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Loving Her, Loving Him at Kings Arms

Loving Her, Loving Him at Kings Arms

A mix-up over hotel rooms in Blackpool during the 1975 Conservative Party conference leads to an affair that lasts through Thatcher, the AIDS crisis and Section 28.

The dying embers of New Labour sparks a relationship that comes up against the financial crash, smartphones and the rise of the millennial.

Loving Her, Loving Him is a breathtaking new play by LGBT History Month’s Playwright in Residence Stephen M Hornby which addresses the complexity of gay love and life through two very different eras.

The setting is a series of vignettes through time in hotel rooms up and down the country, with a political backdrop where big themes are presented with the intimacy found only between two lovers meeting in a bedroom.

It is a show of two halves.

Act One is strong, powerful and moving. It takes us through the gay community’s darkest of times with humour and pathos. When the spectre of HIV/AIDS finally comes out of the shadows towards the end of the act – as it always had to in a drama set in this era – it does so in a way that avoids the cliché that this well-trodden path often leads to.

But the stand-out moment of the play is a section set just after the IRA bomb explodes at Brighton’s Grand Hotel during the 1984 Tory conference. The main characters, Anthony and Charlie, face the potential of death, or exposure of their affair – and it’s unclear which they would consider worse. This fear leads to honesty, humour, and love in a way that is so authentic it breaks the heart.

Act Two is more difficult. It brings us to more recent times. No longer does a married Tory MP have a clandestine gay affair with the spectre of death – whether through HIV or IRA – lurking in the shadows, as the battle for equality rages outside the bedroom door.

Instead we are faced with the challenges of gay men adjusting to a new reality where they don’t need, so much, to fear being gay. In a world where it appears men of principle quickly sell out to personal gain and political expediency. It could easily become rather tedious, rather pedestrian, rather – dare we say it – straight.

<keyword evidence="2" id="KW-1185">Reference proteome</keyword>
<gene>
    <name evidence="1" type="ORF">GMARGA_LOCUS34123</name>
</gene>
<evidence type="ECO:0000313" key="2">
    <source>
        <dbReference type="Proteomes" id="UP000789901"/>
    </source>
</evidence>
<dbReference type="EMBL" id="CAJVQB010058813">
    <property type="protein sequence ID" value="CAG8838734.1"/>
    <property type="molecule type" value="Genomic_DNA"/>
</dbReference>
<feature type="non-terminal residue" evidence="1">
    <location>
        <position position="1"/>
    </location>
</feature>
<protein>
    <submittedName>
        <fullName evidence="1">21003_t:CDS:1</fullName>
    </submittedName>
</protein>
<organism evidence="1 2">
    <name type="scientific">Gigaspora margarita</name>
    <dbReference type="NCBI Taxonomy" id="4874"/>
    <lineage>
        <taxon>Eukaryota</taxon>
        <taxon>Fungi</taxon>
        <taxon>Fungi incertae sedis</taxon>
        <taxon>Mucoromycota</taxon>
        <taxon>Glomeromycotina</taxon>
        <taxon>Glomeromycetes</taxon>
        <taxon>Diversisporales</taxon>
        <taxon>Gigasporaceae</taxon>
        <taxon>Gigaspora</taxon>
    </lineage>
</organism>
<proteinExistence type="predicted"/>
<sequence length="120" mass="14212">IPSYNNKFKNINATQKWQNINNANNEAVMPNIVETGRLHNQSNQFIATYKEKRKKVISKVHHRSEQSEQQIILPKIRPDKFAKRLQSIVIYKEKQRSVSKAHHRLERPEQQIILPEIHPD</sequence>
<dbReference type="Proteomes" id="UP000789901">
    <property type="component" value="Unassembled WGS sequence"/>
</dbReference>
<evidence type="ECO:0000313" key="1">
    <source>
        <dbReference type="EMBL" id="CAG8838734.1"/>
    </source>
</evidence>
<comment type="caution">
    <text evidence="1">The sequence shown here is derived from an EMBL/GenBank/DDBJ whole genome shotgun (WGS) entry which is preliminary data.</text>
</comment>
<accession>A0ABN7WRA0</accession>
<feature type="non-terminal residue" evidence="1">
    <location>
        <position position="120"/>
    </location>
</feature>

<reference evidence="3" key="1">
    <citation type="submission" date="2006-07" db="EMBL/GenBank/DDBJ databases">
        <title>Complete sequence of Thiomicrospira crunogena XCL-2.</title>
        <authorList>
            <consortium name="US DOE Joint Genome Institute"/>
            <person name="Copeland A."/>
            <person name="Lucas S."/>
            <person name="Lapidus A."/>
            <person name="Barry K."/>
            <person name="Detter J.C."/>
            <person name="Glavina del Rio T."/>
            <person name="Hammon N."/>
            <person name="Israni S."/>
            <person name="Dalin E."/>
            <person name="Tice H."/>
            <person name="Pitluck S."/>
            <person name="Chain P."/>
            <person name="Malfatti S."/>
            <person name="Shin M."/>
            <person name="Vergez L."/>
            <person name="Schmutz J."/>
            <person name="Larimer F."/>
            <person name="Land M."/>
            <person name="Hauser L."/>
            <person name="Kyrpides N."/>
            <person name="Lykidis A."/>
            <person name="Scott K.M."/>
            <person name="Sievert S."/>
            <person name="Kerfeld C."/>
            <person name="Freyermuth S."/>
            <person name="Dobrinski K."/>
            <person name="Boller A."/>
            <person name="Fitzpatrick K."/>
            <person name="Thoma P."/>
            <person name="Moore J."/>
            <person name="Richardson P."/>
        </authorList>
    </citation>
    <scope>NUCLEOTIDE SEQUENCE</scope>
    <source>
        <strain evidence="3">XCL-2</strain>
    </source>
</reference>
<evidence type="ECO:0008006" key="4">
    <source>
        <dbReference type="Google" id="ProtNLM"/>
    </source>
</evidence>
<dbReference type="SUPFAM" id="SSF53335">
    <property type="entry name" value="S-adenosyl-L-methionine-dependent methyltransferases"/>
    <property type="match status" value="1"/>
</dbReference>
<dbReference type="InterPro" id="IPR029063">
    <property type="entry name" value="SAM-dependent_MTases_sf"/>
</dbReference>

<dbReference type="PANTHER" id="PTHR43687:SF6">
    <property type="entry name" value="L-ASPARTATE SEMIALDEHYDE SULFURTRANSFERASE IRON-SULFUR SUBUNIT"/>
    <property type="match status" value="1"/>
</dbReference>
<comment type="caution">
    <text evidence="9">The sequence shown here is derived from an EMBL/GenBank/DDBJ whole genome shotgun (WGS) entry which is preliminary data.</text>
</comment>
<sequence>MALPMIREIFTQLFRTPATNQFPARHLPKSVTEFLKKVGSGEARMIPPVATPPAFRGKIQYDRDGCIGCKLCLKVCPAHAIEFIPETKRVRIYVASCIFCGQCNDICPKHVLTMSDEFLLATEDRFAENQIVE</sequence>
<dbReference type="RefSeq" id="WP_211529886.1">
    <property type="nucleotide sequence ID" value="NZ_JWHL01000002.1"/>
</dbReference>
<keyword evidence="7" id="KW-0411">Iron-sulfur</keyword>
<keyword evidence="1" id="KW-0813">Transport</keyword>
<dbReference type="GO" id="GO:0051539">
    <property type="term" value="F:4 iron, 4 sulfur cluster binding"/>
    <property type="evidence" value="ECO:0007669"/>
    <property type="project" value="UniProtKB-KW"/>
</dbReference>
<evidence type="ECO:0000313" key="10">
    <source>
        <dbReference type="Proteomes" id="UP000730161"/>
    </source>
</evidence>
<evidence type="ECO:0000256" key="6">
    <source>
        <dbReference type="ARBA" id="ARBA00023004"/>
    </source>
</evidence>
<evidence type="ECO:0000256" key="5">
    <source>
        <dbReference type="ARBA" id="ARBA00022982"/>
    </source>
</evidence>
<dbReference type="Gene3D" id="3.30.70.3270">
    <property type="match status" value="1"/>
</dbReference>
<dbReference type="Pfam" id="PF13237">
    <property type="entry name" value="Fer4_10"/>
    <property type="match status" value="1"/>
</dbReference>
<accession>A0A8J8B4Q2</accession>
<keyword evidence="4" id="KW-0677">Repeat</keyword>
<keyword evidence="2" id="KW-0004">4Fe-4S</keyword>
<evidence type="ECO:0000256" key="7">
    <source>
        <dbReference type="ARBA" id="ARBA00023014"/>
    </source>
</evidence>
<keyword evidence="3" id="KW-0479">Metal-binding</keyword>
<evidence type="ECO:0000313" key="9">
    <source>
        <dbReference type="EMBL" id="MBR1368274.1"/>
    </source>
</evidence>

But Hornby avoids this by ramping up the humour, scandalising us with innuendo about current politicians, introducing a new character to change the dynamics, and giving us Andy Burnham as Prime Minister, who has successfully moved parliament to Manchester – something which plays well with a home crowd, but goodness knows what they’ll make of it when the play moves to London (as it surely must).

Throughout the second act, the key themes of love and betrayal, hope and hypocrisy remain. Hornby manages to take the weaker source material – because, let’s face it, contemporary times are so much more boring than the 80s – and still delivers.

The performances are remarkable.

As Charlie, Dean Gregory is seductive and compelling. He seduces the audience as much as he does his lover Anthony, with a complex performance where a veneer of confidence and arrogance is scratched away to expose a heart of fragility, confusion and pain.

Joel Parry’s Anthony is a more subtle character, but one that is almost a mirror image of Charlie. Parry captures Anthony’s growing confidence and comfort in his own skin well. But Parry is also responsible for one of the drama’s real highlights. Each scene is bookended with a lip-synch of a relevant song, and extracts from political speeches from the time. Parry is responsible for those speeches, and his mimicry of the likes of Thatcher, Gordon Brown, and Andy Burnham is both hilarious and – frankly – uncanny.

Ethan Martin’s Hugo is introduced in the second act to create a kind-of love triangle, and to move the story on. He could easily be more device than character, but Martin’s performance is solid, entertaining and human.

In a nutshell: Loving Her, Loving Him is a beautiful, moving and powerful piece of intimate theatre that takes us on a rollercoaster ride from 1975 to today and beyond. At times hilarious, it’s often heartbreaking with strong performances and great writing. It deserves a bright future on a bigger stage, so it’s worth catching now in the intimate environment of the King’s Arms.

Loving Her, Loving Him is on at the King’s Arms, Salford, until Saturday 9 September.

By Smyth Harper for Canal St Online

Tickets are available from: Here.

Published: 7-Sep-2017

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